• This Perfect Day by Ira Levin features a future dystopia where literally no one is religious. Of course, they also celebrate Marxmas on Karl Marx's birthday. Both are basically just rare excuses for the supercomputer that rules the world to let the human workers have an extra day off work. They also celebrate Unification Day on New Year's.
  • The Deptford Mice — from the Robin Jarvis trilogy of that name — celebrate "Yule" in the winter, named after the pagan/Germanic solstice festival.
  • In Wicked, the Ozites celebrate Lurlinemas, a winter holiday celebrating the birth of the goddess Lurline. Included are mentions of gift-giving, gingerbread, snowball fights, and even the phrase "happy holidays." Just about the only thing that differs from Christmas is that the designated holiday colors are green and gold rather than green and red. (And even that isn't too far off, as gold is often associated with Christmas as well.)
  • Up until they created Kaya, a Nez-Perce Indian character from 1764, each of the American Girl characters had a Christmas story as a part of her book series. Since Kaya obviously wouldn't have celebrated Christmas, living before the Nez-Perce had much contact with Europeans, they gave her a story about "giving" as her obligatory "holiday" book.
  • The Wheel of Time has the Feast of Lights. The name also bears a noticeable resemblance to Hanukah, the Festival of Lights.
  • The Alternative Calendar in the appendices of The Lord of the Rings shows that the hobbits also celebrate Yuletide, or at least that's how JRR Tolkien chose to translate the name of their midwinter holiday.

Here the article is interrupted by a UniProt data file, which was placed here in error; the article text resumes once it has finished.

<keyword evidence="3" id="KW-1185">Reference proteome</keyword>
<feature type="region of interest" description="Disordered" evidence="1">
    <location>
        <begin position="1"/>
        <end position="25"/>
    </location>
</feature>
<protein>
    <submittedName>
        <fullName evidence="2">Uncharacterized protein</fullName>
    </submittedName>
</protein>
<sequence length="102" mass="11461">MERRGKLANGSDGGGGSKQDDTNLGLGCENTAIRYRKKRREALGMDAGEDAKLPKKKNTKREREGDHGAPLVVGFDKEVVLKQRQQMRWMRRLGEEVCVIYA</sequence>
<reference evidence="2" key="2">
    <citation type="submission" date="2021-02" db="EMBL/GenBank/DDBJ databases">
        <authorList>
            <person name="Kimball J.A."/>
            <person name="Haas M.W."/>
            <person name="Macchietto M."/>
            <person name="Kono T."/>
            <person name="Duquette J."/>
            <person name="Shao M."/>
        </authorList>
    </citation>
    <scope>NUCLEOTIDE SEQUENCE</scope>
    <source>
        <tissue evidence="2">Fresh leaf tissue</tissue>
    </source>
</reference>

Live Action TV

  • The Star Wars Holiday Special is rather infamous for its "Life Day." Among other things. Yes, we went there.
  • In the Seinfeld episode "The Strike" George Costanza, in a miserly effort to avoid giving Christmas gifts at the office, celebrates Festivus. A holiday previously created by George's father, Festivus was a response to the over-commercialization of Christmas.
  • Star Trek has carefully avoided Earth holidays over the years, with the notable exception of Star Trek Generations. Aliens can get away with it, though — Voyager had an episode involving the suspiciously Christmas-like Talaxian holiday of Prixin.
    • And there was a Bajoran "Gratitude Festival" in Star Trek: Deep Space Nine — they stopped short of eating turkey, although there is a reference in one episode to a Thanksgiving Day dinner Sisko served, which did include turkey and stuffing.
  • The OC featured resident Deadpan Snarker Seth Cohen inventing "Chrismukkah" to cope with having a Jewish father and a Christian mother.